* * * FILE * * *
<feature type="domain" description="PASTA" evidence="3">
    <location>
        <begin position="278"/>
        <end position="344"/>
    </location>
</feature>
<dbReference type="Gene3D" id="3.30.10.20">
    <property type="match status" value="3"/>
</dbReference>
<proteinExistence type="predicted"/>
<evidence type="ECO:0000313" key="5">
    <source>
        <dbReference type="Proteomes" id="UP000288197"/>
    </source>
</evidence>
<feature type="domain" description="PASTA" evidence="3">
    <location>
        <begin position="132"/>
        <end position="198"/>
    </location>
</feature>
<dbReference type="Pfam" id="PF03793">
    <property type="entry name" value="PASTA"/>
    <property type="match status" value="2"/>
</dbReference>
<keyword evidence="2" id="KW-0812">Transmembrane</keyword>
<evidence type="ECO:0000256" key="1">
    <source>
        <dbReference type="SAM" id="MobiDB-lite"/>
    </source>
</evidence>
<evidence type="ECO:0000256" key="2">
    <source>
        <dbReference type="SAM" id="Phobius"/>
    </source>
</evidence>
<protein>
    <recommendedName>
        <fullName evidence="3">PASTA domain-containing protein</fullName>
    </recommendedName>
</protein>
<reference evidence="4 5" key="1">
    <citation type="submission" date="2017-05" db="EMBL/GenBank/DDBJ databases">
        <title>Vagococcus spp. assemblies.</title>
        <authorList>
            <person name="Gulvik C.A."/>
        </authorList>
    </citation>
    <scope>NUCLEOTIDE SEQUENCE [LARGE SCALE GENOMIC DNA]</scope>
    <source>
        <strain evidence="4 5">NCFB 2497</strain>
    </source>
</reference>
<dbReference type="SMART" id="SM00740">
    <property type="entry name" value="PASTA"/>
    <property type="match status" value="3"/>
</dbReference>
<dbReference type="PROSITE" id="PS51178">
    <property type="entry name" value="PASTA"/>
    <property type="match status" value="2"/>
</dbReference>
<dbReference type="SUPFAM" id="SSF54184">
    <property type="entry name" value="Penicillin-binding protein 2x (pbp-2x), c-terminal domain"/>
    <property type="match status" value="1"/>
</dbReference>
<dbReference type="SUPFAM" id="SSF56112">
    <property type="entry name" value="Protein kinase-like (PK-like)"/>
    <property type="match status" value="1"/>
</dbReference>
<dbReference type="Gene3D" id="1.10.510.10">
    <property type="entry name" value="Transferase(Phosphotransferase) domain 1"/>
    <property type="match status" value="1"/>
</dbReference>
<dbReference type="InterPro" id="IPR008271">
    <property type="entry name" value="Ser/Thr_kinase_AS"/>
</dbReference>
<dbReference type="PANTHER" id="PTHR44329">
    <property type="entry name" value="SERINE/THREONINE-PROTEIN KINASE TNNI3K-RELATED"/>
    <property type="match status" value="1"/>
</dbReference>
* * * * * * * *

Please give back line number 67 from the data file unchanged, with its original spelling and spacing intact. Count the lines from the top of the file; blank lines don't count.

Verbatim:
    <property type="entry name" value="Protein kinase-like (PK-like)"/>